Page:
This rule was correctly applied in Sunday’s Steelers/Broncos game after the referees made yet another mistake, and Denver got screwed as a result. The rule itself is pretty dumb, and it’s a good thing for the Lions that the referees botched the handling of it on Saturday. Had their incompetence prevented the Lions from even getting the ball, I would have blown a gasket.
    Of course, it shouldn’t have come to that in the first place. If not for the inadvertent whistle, the Lions likely would have had a touchdown return to go up 21-7. There’s no telling how the rest of the game would have played out, but the Lions’ chances of winning would have gone drastically up.
    The worst part of it all is that it’s not just the Lions drawing the short end of the stick with the refs. I know seemingly every week the Lions get screwed, but there were some horrendous calls in every game this past weekend. If this is the best the NFL has to offer, then there is a serious problem with the state of the referees, because they are downright awful. Until the NFL actually does something to improve the officiating, chances are there will continue to be more bad calls in key moments, and the game of football is going to suffer as a result.
    Read that last paragraph, Arthur. Sounds sort of like your whine in today’s column, doesn’t it? Except that was about the “regular” referees in playoff games!
    People always, always, always complain about officiating in every sport. Doesn’t matter who the officials are, they are constantly criticized. That author called the regular referrees in playoff games last year “downright awful.” But, Arthur says the NFL needs them back.

  • Roadspike

    Eric Davis (former DB) breaks it down. Should have been Offensive Pass Interference (pretty obviously), but the ruling on the catch vs. interception was correct.

  • Epacific

    I really thought that three hands caught the ball simultaneously: Tate’s left hand and both of Jenning’s hands. Is there a percentage to simultaneous possession? If so, GB got an interception by 66.66%. But I don’t think the rule states that and, if so, this perhaps-not-so-objective-Seahawks-fan still thinks it was simultaneous possession being rightfully awarded to the Hawks.

    Art, you put it well: “The Seahawks need not be ashamed to claim it, but the NFL needs to be ashamed to own it.” If, indeed, this was a Packer’s interception, then the legion of Green Bay fans as well as the NFL at large can take the advice we received in 2006 when, even by referee Bill Leavy’s admission, the blown officiating handed the outcome of Superbowl XL to the Steelers: you lost, stop whining, get over it.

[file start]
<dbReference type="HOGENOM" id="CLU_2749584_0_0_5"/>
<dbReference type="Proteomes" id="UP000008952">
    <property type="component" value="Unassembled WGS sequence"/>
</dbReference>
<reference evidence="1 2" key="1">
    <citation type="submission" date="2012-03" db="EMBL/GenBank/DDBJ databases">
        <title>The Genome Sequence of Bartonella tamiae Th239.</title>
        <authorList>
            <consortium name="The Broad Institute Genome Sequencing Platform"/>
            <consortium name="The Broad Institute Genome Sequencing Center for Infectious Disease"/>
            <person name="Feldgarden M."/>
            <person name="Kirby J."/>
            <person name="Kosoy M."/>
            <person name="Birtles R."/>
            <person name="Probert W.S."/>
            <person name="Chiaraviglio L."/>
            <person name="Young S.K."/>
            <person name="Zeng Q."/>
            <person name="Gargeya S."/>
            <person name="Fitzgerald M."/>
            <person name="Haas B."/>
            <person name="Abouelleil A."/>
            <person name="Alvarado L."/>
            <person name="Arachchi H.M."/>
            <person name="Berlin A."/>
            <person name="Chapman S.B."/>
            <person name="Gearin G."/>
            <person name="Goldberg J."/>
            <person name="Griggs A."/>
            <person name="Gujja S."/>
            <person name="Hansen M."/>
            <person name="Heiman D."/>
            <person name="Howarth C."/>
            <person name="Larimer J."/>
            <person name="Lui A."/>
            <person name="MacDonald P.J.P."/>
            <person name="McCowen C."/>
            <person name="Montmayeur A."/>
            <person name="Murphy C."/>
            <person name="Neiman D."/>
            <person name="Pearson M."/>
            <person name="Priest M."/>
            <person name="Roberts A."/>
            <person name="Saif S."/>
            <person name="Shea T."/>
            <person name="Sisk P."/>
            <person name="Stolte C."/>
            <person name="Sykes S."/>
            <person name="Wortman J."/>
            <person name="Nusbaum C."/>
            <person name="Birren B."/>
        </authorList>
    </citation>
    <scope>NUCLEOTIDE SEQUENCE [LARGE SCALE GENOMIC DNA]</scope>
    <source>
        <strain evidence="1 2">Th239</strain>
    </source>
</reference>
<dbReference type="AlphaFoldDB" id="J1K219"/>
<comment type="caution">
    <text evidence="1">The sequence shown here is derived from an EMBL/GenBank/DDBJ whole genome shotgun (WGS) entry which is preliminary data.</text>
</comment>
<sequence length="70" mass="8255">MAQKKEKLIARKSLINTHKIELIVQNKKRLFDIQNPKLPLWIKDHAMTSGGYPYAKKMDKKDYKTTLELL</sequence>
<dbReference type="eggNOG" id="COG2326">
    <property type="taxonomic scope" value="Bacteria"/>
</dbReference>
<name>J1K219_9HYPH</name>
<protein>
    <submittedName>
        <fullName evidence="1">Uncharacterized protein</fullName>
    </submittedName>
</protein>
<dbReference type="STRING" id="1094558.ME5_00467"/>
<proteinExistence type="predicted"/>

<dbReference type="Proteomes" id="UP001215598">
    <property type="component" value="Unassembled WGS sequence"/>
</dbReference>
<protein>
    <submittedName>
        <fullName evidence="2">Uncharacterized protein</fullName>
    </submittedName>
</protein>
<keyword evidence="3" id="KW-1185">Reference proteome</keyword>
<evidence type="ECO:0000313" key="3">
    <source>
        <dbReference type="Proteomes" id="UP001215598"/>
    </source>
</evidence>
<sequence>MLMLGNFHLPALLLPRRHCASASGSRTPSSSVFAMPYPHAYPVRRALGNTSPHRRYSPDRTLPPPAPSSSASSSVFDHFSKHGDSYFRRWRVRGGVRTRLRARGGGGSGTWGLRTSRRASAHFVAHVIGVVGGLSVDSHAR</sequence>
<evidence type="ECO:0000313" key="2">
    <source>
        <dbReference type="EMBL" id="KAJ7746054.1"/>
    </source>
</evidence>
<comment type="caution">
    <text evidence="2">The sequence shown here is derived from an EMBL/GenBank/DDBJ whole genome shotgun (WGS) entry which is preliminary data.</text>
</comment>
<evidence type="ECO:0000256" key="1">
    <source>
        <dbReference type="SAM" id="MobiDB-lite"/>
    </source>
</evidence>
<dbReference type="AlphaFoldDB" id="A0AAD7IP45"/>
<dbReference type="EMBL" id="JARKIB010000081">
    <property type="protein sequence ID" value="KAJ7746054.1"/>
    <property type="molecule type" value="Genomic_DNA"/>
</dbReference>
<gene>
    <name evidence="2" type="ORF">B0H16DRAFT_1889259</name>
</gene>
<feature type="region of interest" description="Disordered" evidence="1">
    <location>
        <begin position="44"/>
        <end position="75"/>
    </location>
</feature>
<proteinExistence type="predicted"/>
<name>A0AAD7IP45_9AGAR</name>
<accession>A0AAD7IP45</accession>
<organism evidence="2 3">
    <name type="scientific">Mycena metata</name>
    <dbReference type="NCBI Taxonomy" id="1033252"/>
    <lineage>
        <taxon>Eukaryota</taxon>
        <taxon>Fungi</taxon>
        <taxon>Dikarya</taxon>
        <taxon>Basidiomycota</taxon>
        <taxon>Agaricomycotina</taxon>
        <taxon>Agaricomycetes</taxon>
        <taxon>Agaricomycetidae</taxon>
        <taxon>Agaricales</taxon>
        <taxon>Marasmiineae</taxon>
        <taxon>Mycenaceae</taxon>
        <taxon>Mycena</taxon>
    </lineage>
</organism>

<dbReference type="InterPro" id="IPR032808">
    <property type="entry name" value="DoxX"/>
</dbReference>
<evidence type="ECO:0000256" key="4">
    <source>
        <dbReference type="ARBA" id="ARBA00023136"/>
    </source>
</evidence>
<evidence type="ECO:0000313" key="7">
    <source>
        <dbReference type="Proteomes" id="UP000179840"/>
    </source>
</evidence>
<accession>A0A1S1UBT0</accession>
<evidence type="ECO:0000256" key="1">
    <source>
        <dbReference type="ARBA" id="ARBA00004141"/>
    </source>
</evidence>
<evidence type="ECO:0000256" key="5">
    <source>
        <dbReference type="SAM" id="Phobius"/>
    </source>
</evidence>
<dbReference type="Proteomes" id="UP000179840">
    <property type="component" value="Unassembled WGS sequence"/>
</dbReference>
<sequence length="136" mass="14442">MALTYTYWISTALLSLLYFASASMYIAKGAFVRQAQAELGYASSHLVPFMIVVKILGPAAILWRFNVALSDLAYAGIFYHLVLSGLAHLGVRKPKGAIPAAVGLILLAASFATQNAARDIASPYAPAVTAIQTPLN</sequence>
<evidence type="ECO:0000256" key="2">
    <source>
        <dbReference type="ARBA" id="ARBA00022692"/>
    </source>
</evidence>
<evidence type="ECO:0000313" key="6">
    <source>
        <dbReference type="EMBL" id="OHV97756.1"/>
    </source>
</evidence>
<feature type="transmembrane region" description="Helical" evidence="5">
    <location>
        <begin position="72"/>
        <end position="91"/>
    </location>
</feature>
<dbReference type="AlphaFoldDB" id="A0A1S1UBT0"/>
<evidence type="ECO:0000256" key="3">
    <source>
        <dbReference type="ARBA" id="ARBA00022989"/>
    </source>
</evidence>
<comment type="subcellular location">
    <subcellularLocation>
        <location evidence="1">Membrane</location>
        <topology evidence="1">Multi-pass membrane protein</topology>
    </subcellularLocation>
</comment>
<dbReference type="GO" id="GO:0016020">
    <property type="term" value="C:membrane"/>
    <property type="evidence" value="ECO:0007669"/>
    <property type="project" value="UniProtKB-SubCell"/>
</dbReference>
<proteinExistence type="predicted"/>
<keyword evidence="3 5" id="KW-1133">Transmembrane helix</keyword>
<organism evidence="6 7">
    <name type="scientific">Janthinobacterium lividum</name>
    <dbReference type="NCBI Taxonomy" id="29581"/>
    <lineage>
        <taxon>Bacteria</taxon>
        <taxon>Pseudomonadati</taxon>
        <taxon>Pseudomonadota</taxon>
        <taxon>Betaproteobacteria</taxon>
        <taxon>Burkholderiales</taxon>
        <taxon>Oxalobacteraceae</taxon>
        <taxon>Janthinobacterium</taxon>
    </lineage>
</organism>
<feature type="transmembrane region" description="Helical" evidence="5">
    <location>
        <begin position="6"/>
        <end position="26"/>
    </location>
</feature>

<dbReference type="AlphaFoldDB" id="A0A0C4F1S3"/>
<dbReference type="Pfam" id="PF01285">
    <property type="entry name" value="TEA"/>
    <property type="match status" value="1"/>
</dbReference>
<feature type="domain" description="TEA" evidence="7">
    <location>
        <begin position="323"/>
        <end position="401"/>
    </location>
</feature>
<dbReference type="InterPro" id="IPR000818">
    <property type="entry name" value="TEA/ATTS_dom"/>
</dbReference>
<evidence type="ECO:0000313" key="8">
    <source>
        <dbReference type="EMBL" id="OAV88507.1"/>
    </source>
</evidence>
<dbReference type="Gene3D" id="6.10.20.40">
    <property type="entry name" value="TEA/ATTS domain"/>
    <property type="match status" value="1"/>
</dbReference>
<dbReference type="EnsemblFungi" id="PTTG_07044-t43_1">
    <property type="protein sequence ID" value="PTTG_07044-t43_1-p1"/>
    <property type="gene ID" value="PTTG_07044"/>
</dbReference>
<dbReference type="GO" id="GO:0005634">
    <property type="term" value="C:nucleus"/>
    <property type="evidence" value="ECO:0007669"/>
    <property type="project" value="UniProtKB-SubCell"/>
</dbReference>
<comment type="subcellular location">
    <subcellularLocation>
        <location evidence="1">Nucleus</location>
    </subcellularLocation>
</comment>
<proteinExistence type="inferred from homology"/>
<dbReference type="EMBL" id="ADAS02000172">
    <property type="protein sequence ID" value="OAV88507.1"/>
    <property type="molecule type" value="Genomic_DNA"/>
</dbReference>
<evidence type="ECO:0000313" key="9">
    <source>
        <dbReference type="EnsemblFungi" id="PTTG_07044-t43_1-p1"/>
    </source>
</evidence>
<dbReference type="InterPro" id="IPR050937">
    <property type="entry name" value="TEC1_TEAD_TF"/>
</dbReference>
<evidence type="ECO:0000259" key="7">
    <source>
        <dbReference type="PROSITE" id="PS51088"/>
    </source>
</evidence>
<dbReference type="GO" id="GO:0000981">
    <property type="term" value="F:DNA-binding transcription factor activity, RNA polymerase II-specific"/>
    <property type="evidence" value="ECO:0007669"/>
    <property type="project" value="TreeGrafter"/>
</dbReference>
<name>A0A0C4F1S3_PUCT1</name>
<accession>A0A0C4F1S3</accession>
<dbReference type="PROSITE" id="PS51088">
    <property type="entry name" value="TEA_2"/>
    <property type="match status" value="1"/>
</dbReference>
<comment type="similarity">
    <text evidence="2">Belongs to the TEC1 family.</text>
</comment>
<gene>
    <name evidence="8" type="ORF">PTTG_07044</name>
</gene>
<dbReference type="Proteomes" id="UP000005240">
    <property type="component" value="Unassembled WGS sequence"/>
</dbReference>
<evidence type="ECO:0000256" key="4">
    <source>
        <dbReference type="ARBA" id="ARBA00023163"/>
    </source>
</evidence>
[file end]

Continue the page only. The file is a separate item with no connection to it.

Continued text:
• actually Tate only had one hand on the ball when they hit the ground. it is good to be a homer but dont be an ignorant homer. btw- the realtiy is the hawks offense is inept. and this win might get them over 500 at the end of the year. but I’m not going to get emotionally invested in a team that will finish 3rd in the conference. Player coaches never win title in the NFL.Fire PC.

  • Joe Fan

    Both teams got hosed during the game with terrible calls. Green Bay shouldn’t even have been in a position to score their TD, and/or at the very least should have come away with only a field goal, so the last play wouldn’t have been necessary if the continuum of calls would have been made correctly.

  • Obi-jonKenobi

    Ok, disclaimer, I’m a Seahawk fan so I must be prejudiced.

    I agree the replacement refs called a bad game overall causing both teams to suffer unjust penalties BUT the last call seems to be right to me. After watching it numerous times I’m convinced they refs got that one right (leaving aside the pushing non-call on Tate).

    Yet, even the Seattle Times put up a banner headline SEAHAWKS STEAL ONE. WTF??? And, look at the tweets from even NFL players ranting about that final call, all supporting Green Bay. Am I missing something? Ironically, after calling a terrible game, the replacement refs get beat up for one of the calls they made right.

    It seems to me that there may be a pro-Packers or, conversely, a anti-SeaHawk bias coming through here.

  • Soggyblogger

    Enjoyed the article, but disagree with many points you make. Plus, the game was much more than this one play, but is being largely ignored. This is giving those who called Irvin a reach a way to avoid eating their crow.

    In a perfect world this game would have been officiated by the best of the best, and then it still might have been a travesty. But “integrity of the game”? Hogwash. We won, and we were the better team. Drink the Kool Aid. Ah! Delicious.

    • art thiel

      Disagreed with many points? You could at least name one. And obviously the game was much more than one play. But when the last one, a game-decider, is the wrong call, that should infuriate fans even more, because there was a lot going on in that game lost because of NFL misdeed.